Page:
IN part four of his series looking at the early days of soccer in and around Bridgwater, Kerry Miller tells of another brief sortie into cup football.

By September 1904 there had been no forward momentum by any of the soccer clubs in the town, with just the single cup victory in the first season.

Rugby continued to rule the roost in the town, and those wishing to play the dribbling code were forced to pick up a game where they could.

Bridgwater Albion FC had decided on a second season, playing at the rugby ground when not at Westonzoyland Road, which was close to the railway station but rarely anything other than a boggy morass and entirely unsuitable for soccer.

The owners of the field, situated roughly where the medical centre is now, were keen to generate the maximum finance and occasionally junior rugby clubs would use it, exacerbating the problem, and it was also used for cricket from April, and so was rarely in any kind of shape and quickly became deeply unloved.

The Albion AFC and what was left of Bridgwater AFC spluttered into life again, though their fixture list consisted of around 20 friendlies and an entry into the Somerset Junior Cup.

There were a few wins, against Glastonbury Avalon, Weston College and Walliscote Road, before a young Backwell side were thrashed 5-0, with Bert Jones and Philip Headford among the scorers.

Jones was a prominent rugby player who would switch to soccer when it was favourable, and he scored twice against Wellington on New Year’s Eve, before a Junior Cup tie against Yeovil Casuals Reserves which was lost after a nine-goal thriller in the replay.

There was little of interest in soccer for the editor of the Mercury at that time, with rugby dominant, but the Albion had again entered the Taunton Thursday League, and to start with they had 27 men to choose from.

It being early closing, there was a different set of men who wished to play or watch, which included some well-established sportsmen including the Poyntz brothers, Sid Hook, Ray Buffett and CE (Collie) Brown.

Colin Edwin Brown was a 26-year-old all-rounder who was born across the moor in Stoke St Gregory and he played cricket for Bridgwater.

County cricket called briefly in 1902 but he was nearly 29 when given a few more games, scoring 53 against Lancashire in 1905.

Brown married in 1907 and moved to Whitby, in Yorkshire, but he hit the headlines when his marriage broke up and his wife was humiliated in the national press.

Brown married again soon after his divorce and died aged 57, in Whitby.

The Saturday side’s diet of friendlies carried on to late April and bizarrely there were some reserve and even 3rd XI matches, while the league games for Albion often kicked off late with the timing entirely bound by the 2.07 train, which took them to Taunton and often to Jarvis Field, home of Taunton United.

The season ended with a touch of the exotic, when the Thursday side travelled again to Taunton to play a final friendly against Queen’s College on their Batts Park sports ground.

Bridgwater Mercury:

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In the college side was a 20-year-old of Zulu extraction by the name of Richard Msimang, who was the son of a Methodist minister in South Africa and had come over to study law at Queens.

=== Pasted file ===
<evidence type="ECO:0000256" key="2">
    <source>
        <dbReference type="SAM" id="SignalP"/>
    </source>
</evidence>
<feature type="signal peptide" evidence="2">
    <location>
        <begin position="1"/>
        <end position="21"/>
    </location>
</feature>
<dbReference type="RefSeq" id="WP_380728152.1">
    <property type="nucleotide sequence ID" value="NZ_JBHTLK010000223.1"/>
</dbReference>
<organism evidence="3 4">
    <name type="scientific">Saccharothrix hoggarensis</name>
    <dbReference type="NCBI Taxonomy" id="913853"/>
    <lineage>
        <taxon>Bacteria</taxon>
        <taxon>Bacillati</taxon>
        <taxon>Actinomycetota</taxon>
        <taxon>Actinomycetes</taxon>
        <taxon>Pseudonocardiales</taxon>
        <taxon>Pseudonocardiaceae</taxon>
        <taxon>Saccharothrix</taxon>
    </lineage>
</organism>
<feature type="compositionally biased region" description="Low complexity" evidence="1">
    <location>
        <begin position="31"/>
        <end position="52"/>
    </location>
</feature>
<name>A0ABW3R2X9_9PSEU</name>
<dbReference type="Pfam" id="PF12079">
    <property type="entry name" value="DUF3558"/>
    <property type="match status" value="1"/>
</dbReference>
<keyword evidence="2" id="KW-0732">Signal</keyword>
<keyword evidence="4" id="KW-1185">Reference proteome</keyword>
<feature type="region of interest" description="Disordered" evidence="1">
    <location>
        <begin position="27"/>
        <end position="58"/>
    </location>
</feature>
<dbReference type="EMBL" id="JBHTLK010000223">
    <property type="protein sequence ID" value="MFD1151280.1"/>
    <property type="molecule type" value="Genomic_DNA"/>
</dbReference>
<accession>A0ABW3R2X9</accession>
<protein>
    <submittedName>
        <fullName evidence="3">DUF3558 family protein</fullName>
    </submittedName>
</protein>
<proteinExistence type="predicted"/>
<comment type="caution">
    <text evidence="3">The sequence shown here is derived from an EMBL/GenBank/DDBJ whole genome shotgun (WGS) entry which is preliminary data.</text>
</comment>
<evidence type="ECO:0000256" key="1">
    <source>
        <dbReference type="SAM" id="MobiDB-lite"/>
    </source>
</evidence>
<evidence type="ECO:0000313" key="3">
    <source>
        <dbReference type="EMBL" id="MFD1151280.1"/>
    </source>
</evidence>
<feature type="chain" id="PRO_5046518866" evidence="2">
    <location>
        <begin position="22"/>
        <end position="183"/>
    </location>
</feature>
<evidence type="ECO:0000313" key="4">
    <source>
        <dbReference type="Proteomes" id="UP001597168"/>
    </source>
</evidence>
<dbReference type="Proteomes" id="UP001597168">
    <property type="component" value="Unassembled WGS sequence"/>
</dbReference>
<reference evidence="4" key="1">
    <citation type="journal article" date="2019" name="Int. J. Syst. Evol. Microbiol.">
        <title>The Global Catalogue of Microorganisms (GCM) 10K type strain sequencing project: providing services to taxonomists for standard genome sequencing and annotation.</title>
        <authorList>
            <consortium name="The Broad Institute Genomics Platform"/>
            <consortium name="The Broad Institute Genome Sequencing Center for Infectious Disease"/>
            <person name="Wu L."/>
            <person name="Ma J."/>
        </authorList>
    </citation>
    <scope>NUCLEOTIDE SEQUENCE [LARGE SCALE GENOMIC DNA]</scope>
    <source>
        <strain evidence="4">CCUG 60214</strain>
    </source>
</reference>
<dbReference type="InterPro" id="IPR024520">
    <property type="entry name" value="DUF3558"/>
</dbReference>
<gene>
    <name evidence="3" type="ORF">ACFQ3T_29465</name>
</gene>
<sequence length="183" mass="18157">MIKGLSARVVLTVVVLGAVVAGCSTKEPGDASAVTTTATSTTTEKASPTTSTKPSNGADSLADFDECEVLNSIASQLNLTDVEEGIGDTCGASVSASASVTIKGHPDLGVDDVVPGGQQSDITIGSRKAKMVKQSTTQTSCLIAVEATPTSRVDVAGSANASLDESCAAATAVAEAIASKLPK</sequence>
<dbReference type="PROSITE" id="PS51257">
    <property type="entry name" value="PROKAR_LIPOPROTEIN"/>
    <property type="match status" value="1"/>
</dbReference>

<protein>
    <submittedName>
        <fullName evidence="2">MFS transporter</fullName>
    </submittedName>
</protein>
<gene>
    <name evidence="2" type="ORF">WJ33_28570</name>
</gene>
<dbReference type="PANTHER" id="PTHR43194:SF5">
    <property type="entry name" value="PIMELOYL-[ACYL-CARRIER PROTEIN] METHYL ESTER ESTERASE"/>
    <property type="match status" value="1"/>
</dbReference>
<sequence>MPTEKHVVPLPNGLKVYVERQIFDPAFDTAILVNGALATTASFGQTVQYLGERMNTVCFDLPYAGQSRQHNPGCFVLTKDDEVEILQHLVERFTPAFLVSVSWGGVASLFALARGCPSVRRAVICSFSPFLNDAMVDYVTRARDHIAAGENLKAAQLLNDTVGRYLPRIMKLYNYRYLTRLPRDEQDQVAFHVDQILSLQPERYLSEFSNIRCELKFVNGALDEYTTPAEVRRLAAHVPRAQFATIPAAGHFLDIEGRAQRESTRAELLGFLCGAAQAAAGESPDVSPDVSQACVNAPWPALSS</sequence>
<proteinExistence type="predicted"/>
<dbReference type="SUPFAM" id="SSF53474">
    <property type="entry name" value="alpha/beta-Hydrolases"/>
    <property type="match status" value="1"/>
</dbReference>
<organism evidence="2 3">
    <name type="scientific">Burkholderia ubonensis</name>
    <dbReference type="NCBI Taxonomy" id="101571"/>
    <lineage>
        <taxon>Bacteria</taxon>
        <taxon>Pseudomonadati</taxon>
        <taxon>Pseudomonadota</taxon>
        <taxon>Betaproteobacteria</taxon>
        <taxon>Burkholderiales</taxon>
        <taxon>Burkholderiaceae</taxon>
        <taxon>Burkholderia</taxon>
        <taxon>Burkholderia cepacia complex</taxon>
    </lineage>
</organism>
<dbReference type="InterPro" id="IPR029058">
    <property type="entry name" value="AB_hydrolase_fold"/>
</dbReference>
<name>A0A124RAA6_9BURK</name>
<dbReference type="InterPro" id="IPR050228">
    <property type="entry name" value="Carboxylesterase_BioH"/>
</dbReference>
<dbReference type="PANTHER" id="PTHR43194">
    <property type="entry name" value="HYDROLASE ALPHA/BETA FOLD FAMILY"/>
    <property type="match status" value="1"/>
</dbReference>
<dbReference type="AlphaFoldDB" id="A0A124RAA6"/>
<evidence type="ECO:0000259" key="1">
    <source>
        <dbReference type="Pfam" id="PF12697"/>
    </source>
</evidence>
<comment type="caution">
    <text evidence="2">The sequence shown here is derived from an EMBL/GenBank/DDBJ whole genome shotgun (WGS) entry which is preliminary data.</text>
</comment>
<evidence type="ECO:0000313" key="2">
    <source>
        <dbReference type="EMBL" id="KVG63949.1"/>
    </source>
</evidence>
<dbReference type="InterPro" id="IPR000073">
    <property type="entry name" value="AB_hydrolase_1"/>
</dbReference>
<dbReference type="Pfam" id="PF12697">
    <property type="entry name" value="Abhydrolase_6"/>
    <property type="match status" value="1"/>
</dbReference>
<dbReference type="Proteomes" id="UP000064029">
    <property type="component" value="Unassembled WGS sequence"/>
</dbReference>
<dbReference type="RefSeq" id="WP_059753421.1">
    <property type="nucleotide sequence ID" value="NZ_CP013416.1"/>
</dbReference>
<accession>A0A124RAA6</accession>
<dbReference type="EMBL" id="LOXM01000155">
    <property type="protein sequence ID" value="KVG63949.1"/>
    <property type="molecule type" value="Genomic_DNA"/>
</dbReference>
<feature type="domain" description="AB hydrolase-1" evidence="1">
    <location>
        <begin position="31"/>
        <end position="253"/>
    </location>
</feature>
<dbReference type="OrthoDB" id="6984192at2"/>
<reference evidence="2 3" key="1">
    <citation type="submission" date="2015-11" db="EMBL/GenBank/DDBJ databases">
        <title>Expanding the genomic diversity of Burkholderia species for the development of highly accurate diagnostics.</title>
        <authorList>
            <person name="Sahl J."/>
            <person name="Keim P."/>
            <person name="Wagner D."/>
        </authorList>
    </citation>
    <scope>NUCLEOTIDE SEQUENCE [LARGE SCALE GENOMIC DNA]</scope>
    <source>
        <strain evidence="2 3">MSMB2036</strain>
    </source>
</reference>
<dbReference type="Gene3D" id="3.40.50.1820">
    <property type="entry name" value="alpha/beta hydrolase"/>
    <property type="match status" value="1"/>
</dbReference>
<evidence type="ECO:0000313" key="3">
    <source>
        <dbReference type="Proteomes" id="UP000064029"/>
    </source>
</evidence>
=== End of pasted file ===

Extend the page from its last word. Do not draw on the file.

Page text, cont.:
‘Oomsi’ was possibly the only black person many had ever seen in the early 1900s and he was a gifted rugby player, turning out for Taunton RFC, where he was adored for his whole-hearted performances at scrum-half.

The young man also played soccer and cricket, before returning to his homeland in 1910, opening a legal practice in Johannesburg and becoming a founder member of what became the African National Congress.

Bridgwater AFC entered the Clevedon & District League during the summer of 1905.

That league only boasted five teams and thus eight games, and even one of those remained unplayed at the end, with Christchurch OB winning and Bridgwater finishing third.

It was cup football which proved a selling point for Bridgwater AFC, as they enjoyed a relatively strong pool of men who often were connected socially and through business, or simply by class.

Bill Tily was a local-born forward who formed a good strike force with Bert Jones and Massey Poyntz.

At the back they had Brown, and yet another county cricketing footballer by the name of Gilbert Curgenven on the wing.

Gil was the 25-year-old son of Dr William Curgenven, a founder member of Derbyshire CCC, and he played 96 First-Class matches in a remarkable career which lasted until 1922.

On the football pitch he soon made his mark, scoring a superb solo goal in the Somerset Junior Cup win over Petters United, and after helping his side to thrash Yeovil Casuals Reserves in the next round, hopes of a second cup final for the town improved when a 4-4 draw at Glastonbury meant a replay at Westonzoyland Road.

Poyntz, Jones and Tily netted nine of the 10 goals in the replay, which brought a trip to Bristol to take on the formidable Keynsham Town - one of the best amateur sides in the West Country at that time.

Tily put Bridgwater ahead before half-time but a disputed goal in the second half led to the side completely losing heart, and they were beaten 7-1.

However, the season was not lost, for the side had a Tily double to thank for a semi-final win at Portishead in the Ashcott Cup and a place in the final against Christchurch OB at Clevedon’s Teignmouth Road ground.

More than 500 attended, many travelling from Bridgwater, but a tight match was spoiled by a bad injury to Oswald Major in the second half, before Christchurch won it with a late goal.

What would prove to be the only Clevedon League season gave way to a tilt at the Weston & District version a few months later, with virtually a whole new set of faces at Redgate.